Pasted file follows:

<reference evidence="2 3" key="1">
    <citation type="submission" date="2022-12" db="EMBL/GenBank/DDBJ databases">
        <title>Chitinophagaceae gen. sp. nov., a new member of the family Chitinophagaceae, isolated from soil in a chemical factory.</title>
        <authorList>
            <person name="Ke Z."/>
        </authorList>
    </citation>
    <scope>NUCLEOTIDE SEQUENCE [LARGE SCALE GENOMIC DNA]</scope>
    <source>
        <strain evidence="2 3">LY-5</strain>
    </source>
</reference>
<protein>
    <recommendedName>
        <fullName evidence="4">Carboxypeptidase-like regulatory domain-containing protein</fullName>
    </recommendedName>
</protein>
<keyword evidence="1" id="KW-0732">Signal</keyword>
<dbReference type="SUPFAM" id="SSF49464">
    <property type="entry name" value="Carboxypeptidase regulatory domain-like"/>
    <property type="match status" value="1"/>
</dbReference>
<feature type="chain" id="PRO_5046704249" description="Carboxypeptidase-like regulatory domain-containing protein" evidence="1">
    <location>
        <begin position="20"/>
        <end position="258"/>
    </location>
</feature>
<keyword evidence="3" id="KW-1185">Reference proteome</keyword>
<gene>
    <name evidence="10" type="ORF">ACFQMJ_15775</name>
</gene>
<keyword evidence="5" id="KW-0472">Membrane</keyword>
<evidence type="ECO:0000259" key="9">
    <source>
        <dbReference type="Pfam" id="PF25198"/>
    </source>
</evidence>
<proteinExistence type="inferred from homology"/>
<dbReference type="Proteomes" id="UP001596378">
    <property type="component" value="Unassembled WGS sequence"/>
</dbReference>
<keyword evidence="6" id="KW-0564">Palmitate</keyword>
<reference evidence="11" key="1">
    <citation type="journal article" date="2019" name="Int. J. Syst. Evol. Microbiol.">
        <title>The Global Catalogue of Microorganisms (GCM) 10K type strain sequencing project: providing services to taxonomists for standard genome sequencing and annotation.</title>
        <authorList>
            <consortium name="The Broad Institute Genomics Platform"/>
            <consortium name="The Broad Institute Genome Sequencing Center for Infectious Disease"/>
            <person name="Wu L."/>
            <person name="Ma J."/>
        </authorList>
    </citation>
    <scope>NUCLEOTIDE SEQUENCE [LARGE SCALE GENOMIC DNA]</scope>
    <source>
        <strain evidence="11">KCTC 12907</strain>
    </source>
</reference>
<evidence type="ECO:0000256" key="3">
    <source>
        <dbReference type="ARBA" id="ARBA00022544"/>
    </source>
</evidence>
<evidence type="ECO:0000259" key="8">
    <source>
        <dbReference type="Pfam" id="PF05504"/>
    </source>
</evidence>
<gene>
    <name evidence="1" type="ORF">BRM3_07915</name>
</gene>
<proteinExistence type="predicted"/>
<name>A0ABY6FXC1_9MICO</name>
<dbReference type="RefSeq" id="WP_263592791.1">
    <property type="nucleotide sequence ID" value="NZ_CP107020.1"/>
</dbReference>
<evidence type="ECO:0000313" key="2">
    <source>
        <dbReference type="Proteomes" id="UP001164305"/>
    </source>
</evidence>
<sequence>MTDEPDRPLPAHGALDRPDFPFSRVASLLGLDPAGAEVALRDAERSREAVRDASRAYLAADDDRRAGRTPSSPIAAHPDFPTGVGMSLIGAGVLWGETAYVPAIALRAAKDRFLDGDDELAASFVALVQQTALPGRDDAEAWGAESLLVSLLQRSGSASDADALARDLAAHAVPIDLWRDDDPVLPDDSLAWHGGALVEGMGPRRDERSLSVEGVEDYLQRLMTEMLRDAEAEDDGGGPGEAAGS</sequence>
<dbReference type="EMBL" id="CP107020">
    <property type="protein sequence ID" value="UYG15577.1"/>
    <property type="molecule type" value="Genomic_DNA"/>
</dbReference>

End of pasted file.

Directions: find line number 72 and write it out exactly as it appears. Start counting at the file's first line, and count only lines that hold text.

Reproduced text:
<proteinExistence type="predicted"/>